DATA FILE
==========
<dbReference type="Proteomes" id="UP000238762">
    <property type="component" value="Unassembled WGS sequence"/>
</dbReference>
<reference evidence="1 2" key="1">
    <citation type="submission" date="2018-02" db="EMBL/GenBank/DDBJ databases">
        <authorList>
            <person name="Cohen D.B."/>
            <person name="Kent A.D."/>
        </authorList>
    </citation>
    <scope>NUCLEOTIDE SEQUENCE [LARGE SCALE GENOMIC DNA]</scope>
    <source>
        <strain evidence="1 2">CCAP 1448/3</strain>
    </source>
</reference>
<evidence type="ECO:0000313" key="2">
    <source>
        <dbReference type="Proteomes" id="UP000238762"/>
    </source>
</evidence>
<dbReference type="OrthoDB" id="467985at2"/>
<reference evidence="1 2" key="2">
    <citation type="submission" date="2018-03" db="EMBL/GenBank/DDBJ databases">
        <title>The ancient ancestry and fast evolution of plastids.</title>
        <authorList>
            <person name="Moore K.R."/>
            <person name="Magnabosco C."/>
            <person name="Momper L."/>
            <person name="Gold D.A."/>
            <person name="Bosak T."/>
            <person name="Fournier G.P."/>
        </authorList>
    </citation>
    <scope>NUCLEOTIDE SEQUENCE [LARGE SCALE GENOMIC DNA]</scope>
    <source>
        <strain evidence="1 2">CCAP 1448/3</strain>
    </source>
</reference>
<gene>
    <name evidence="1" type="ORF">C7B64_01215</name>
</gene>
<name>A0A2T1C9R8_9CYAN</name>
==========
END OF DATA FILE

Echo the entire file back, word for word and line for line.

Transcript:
<dbReference type="Proteomes" id="UP000238762">
    <property type="component" value="Unassembled WGS sequence"/>
</dbReference>
<reference evidence="1 2" key="1">
    <citation type="submission" date="2018-02" db="EMBL/GenBank/DDBJ databases">
        <authorList>
            <person name="Cohen D.B."/>
            <person name="Kent A.D."/>
        </authorList>
    </citation>
    <scope>NUCLEOTIDE SEQUENCE [LARGE SCALE GENOMIC DNA]</scope>
    <source>
        <strain evidence="1 2">CCAP 1448/3</strain>
    </source>
</reference>
<evidence type="ECO:0000313" key="2">
    <source>
        <dbReference type="Proteomes" id="UP000238762"/>
    </source>
</evidence>
<dbReference type="OrthoDB" id="467985at2"/>
<reference evidence="1 2" key="2">
    <citation type="submission" date="2018-03" db="EMBL/GenBank/DDBJ databases">
        <title>The ancient ancestry and fast evolution of plastids.</title>
        <authorList>
            <person name="Moore K.R."/>
            <person name="Magnabosco C."/>
            <person name="Momper L."/>
            <person name="Gold D.A."/>
            <person name="Bosak T."/>
            <person name="Fournier G.P."/>
        </authorList>
    </citation>
    <scope>NUCLEOTIDE SEQUENCE [LARGE SCALE GENOMIC DNA]</scope>
    <source>
        <strain evidence="1 2">CCAP 1448/3</strain>
    </source>
</reference>
<gene>
    <name evidence="1" type="ORF">C7B64_01215</name>
</gene>
<name>A0A2T1C9R8_9CYAN</name>